The effects of direct trade within China on regional and national CO2 emissions

Zengkai Zhang, Ju'e Guo, Geoffrey J.D. Hewings

Research output: Contribution to journalArticlepeer-review


Curbing national carbon emissions and clarifying regional carbon reduction responsibility are two challenges faced by China, both of which are influenced by interregional trade. To exclude the influence of trade balance, this paper proposes a methodology to parcel the pollution haven hypothesis into a multi-regional input-output model, applies it to a longer time gap, which is made up of two representative periods of Chinese economy (1997-2002 and 2002-2007), and clarifies the provincial and sectoral contributions to national emissions. We find that (1) embodied CO2 emissions first remain relatively stable and then increase sharply for the two periods, and the changing trends are mainly determined by the decreasing carbon intensity and the expanding trade scale, respectively. (2) With the secondary industry as the main contributor, regional carbon spillover is mainly concentrated in the coastal provinces but it contributes to an increase of CO2 emissions in the central and western regions. (3) The coastal and inland provinces contribute to the increase of national carbon emissions through interregional imports and exports, respectively; but the pollution haven hypothesis is not obvious and is only observed in 2002.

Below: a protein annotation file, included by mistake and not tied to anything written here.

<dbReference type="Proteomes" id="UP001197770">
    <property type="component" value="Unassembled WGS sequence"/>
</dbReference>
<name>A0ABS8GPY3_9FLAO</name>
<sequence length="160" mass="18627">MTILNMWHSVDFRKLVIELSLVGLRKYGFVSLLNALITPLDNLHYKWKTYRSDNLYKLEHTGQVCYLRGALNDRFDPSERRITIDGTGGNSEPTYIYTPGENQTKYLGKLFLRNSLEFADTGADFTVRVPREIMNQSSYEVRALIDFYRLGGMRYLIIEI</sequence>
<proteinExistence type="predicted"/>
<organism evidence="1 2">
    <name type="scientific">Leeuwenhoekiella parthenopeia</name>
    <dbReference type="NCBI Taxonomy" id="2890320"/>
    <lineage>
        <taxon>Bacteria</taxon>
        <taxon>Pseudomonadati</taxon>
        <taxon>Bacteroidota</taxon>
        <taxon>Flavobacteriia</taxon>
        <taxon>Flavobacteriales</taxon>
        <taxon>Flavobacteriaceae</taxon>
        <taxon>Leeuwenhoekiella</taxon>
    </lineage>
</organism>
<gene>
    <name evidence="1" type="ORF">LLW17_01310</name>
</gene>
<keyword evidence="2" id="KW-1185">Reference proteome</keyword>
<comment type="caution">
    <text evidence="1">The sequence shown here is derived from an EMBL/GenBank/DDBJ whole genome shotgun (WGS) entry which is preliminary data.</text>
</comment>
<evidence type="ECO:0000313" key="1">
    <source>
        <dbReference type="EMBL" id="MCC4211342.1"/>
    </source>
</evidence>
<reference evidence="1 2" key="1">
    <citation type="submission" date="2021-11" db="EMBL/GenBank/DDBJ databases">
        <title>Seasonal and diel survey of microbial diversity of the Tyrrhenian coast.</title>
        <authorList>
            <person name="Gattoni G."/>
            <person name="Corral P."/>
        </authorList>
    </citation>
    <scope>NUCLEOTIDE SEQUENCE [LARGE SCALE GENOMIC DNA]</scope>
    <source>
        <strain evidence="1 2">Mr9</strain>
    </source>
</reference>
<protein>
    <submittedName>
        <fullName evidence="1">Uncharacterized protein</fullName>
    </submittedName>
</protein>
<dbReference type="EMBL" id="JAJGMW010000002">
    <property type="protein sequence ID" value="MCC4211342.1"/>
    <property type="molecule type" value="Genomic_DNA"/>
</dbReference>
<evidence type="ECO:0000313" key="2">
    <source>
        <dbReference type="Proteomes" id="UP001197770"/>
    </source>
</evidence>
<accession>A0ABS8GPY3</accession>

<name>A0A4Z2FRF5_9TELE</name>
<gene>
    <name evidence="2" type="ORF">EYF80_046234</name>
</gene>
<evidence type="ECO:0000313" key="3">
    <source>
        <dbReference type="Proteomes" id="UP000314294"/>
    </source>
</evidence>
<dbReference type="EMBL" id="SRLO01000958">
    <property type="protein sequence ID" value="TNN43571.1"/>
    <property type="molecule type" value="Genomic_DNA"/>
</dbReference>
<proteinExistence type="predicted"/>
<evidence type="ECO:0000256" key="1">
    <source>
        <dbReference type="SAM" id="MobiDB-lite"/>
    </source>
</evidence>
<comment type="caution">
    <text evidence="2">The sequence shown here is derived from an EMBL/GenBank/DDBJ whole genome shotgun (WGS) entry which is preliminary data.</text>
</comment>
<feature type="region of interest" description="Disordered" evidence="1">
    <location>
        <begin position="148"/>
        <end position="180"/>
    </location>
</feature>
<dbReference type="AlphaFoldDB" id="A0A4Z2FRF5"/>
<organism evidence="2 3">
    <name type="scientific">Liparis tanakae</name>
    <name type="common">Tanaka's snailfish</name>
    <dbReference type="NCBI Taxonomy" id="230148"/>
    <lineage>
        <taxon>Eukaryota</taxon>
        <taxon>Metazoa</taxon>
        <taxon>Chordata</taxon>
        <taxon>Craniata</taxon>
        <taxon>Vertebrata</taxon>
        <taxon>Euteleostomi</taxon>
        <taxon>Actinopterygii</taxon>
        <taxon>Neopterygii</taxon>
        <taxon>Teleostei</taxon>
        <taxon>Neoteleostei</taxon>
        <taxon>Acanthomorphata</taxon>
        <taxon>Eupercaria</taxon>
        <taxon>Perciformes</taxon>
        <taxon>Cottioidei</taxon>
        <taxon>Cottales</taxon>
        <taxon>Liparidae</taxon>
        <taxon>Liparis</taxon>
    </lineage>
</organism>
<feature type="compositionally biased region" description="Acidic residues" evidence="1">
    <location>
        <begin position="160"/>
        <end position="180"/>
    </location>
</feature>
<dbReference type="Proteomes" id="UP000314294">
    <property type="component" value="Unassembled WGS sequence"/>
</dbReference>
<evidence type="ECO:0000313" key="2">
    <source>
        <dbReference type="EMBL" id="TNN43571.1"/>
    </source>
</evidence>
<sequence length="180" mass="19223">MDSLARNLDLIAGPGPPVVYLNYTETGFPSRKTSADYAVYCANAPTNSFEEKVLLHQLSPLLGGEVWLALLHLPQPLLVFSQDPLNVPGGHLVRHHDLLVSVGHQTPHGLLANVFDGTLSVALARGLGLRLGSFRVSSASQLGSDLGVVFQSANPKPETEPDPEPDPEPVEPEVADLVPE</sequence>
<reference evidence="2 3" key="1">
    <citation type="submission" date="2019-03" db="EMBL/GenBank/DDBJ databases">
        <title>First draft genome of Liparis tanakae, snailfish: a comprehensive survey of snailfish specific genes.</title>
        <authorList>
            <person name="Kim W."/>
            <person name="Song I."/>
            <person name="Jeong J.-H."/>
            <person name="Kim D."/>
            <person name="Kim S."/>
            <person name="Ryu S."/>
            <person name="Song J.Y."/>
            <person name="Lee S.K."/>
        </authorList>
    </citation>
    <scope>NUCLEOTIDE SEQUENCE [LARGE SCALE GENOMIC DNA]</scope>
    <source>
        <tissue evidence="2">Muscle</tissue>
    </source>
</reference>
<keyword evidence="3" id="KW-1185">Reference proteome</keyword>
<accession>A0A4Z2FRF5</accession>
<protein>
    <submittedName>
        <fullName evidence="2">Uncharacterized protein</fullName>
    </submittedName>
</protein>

Original languageEnglish (US)
Pages (from-to)161-175
Number of pages15
JournalEnergy Economics
StatePublished - Nov 1 2014


  • Embodied CO emissions
  • Multi-regional input-output analysis
  • Pollution haven hypothesis

ASJC Scopus subject areas

  • Economics and Econometrics
  • Energy(all)

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